The liver is your largest internal organ. About the size of a football, it's located mainly in the upper right portion of your abdomen — beneath the diaphragm and above your stomach — but a small portion extends into the upper left quadrant.
Gilbert's (zheel-BAYRS) syndrome is a common, harmless liver condition in which the liver doesn't properly process bilirubin. Bilirubin is produced by the breakdown of red blood cells.
If you have Gilbert's syndrome — also known as constitutional hepatic dysfunction and familial nonhemolytic jaundice — you're born with the condition as a result of an inherited gene mutation. You might not know you have Gilbert's syndrome until it's discovered by accident, such as when a blood test shows elevated bilirubin levels.
Gilbert's syndrome requires no treatment.
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The most frequent sign of Gilbert's syndrome is an occasional yellowish tinge of the skin and the whites of the eyes as a result of the slightly elevated levels of bilirubin in the blood. In people with Gilbert's syndrome, bilirubin levels may increase and jaundice may become apparent because of:
- Illness, such as a cold or the flu
- Fasting or eating a very low-calorie diet
- Strenuous exercise
- Lack of sleep
When to see a doctor
Make an appointment with your doctor if you have jaundice, which has many possible causes.
An abnormal gene you inherit from your parents causes Gilbert's syndrome. The gene normally controls an enzyme that helps break down bilirubin in your liver. When you have an ineffective gene, your blood contains excess amounts of bilirubin because your body doesn't produce enough of the enzyme.
How the body normally processes bilirubin
Bilirubin is a yellowish pigment made when your body breaks down old red blood cells. Bilirubin travels through your bloodstream to the liver, where the enzyme breaks down the pigment and removes it from the bloodstream.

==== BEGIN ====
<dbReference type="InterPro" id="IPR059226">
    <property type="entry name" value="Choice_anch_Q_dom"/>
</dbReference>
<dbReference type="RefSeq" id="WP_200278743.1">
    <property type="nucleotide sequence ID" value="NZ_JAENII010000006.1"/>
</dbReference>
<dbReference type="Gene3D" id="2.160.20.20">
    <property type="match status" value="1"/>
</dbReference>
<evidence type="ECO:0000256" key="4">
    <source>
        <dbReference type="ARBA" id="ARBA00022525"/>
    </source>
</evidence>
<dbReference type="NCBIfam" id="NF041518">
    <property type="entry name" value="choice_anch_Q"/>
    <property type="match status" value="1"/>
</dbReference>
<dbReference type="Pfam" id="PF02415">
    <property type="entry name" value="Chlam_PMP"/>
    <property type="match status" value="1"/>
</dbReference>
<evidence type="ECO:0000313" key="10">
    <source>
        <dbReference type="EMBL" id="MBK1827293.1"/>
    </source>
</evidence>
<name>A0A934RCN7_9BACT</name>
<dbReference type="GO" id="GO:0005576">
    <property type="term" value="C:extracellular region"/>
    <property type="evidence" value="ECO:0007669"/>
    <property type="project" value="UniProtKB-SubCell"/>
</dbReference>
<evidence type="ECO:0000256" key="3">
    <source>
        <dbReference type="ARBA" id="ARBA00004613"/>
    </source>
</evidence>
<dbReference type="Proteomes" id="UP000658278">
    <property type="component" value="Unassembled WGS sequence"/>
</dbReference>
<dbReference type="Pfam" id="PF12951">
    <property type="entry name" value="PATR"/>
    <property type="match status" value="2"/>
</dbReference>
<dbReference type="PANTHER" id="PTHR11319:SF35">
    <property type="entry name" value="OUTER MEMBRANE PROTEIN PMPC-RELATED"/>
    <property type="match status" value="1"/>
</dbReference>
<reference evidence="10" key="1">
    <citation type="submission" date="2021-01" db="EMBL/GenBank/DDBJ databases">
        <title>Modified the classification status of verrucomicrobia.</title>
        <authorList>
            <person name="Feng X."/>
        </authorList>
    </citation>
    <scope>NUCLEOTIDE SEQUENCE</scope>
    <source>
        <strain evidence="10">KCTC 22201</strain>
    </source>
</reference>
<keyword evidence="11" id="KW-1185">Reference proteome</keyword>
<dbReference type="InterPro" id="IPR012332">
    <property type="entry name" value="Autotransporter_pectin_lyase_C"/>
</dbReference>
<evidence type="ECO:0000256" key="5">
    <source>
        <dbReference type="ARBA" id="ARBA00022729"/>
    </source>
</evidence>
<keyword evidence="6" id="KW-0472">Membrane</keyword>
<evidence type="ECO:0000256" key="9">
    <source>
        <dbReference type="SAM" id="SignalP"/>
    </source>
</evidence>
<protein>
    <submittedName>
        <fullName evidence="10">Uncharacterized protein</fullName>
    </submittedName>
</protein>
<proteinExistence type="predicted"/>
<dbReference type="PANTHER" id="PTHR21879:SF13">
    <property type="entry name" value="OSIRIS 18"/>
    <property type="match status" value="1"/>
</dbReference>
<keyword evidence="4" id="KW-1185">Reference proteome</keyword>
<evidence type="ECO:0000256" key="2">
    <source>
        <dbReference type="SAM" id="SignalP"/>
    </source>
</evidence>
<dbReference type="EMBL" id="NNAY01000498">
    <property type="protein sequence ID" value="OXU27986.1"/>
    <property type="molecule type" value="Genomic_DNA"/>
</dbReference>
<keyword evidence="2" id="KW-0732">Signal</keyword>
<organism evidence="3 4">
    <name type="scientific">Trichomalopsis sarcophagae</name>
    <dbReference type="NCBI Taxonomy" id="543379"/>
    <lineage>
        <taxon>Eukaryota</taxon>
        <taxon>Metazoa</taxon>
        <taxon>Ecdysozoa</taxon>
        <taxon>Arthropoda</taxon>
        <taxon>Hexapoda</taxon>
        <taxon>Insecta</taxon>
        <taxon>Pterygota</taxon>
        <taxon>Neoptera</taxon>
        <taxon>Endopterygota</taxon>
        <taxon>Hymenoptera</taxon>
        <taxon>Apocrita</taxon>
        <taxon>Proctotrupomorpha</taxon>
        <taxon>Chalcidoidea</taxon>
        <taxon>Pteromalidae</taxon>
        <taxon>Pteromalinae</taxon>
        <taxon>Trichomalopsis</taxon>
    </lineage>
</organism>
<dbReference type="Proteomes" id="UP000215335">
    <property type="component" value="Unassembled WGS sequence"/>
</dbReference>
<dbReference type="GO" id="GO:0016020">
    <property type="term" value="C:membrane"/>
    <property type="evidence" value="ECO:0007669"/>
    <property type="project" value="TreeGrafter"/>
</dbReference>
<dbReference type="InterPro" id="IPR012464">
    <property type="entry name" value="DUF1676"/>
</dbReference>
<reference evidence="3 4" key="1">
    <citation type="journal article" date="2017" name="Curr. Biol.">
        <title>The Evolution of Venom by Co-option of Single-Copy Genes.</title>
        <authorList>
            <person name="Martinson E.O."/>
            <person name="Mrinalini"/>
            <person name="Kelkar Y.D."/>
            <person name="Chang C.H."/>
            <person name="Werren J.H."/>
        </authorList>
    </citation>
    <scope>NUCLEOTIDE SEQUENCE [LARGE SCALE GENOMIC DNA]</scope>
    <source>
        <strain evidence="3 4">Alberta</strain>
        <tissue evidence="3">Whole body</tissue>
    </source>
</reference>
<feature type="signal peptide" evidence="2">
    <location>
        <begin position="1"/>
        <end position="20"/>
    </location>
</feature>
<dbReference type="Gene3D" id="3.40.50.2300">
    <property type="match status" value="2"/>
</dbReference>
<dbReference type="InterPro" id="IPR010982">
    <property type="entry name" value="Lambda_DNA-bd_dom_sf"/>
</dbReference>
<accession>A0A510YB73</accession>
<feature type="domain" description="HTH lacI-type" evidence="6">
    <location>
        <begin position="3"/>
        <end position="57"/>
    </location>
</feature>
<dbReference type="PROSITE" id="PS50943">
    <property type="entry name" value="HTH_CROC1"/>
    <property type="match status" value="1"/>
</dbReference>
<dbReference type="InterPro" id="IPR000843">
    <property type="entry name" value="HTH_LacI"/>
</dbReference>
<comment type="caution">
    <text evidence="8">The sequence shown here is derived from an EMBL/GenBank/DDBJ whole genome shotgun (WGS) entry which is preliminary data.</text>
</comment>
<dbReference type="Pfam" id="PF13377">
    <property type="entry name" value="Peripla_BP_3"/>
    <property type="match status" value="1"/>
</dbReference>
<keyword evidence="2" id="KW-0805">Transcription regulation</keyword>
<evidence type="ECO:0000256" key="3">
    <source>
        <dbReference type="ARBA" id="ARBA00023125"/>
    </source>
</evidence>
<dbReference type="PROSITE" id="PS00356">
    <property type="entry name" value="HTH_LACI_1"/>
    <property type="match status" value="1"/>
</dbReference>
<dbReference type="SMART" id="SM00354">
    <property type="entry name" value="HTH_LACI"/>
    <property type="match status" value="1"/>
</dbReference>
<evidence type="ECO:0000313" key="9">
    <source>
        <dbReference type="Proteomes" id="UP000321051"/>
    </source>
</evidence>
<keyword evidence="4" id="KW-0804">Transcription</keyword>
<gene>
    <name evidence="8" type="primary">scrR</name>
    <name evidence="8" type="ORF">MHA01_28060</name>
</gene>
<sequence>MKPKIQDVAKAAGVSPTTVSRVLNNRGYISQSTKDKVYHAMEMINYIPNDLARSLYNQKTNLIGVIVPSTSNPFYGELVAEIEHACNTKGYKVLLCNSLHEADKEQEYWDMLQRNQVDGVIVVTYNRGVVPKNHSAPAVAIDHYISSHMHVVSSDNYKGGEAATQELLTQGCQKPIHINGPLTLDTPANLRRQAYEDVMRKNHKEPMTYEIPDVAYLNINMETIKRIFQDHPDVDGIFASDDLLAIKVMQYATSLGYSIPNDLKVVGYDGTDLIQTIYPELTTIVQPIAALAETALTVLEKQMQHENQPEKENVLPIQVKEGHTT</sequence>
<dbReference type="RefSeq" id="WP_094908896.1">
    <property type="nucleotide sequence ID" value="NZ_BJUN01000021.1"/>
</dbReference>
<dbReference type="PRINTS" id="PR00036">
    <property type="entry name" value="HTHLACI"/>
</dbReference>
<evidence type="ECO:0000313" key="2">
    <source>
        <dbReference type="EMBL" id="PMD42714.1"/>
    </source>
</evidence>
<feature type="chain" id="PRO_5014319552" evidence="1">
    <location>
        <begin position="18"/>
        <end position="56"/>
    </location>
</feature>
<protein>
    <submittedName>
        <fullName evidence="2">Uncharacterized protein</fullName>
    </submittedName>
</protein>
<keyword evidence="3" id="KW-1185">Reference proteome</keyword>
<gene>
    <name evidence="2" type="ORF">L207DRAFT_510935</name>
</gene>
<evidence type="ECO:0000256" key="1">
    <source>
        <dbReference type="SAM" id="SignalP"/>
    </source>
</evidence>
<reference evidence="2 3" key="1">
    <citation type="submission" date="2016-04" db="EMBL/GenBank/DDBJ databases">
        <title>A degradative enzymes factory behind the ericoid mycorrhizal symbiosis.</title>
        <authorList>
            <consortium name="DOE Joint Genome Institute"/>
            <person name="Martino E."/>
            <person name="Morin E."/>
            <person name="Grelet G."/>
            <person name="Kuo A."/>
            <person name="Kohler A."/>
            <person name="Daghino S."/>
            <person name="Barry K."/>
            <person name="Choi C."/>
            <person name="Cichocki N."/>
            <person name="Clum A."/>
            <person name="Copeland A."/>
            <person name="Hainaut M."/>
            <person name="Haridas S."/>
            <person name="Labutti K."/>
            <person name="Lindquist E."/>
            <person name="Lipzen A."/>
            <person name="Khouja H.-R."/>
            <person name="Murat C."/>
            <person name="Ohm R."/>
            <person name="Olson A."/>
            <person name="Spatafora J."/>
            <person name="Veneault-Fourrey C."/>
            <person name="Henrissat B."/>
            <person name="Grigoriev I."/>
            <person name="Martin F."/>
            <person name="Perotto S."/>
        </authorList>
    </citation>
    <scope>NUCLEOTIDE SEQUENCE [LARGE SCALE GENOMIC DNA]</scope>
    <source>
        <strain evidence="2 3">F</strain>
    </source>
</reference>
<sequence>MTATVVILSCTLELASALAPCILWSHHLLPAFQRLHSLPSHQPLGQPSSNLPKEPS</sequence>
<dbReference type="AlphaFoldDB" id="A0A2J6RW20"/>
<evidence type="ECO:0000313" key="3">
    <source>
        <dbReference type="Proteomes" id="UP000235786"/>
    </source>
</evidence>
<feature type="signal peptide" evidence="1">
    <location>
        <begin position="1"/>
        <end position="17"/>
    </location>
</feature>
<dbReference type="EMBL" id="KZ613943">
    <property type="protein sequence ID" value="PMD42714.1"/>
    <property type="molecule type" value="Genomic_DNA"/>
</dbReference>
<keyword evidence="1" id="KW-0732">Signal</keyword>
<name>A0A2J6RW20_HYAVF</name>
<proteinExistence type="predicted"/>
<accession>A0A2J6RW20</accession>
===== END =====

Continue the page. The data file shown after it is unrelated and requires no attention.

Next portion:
The bilirubin passes from the liver into the intestines with bile. It's then excreted in stool. A small amount of bilirubin remains in the blood.
How the abnormal gene is passed through families
The abnormal gene that causes Gilbert's syndrome is common. Many people carry one copy of this gene. In most cases, two abnormal copies are needed to cause Gilbert's syndrome.
Although it's present from birth, Gilbert's syndrome usually isn't noticed until puberty or later, since bilirubin production increases during puberty. You have an increased risk of Gilbert's syndrome if:
- Both your parents carry the abnormal gene that causes the disorder
- You're male
The low level of the bilirubin-processing enzyme that causes Gilbert's syndrome may also increase the side effects of certain medications, since this enzyme plays a role in helping clear these medications from your body.
These medications include:
- Irinotecan (Camptosar), a cancer chemotherapy drug
- Some protease inhibitors used to treat HIV
If you have Gilbert's syndrome, talk to your doctor before taking new medications. Also, having any other condition that impairs the destruction of red blood cells may increase your risk of developing gallstones.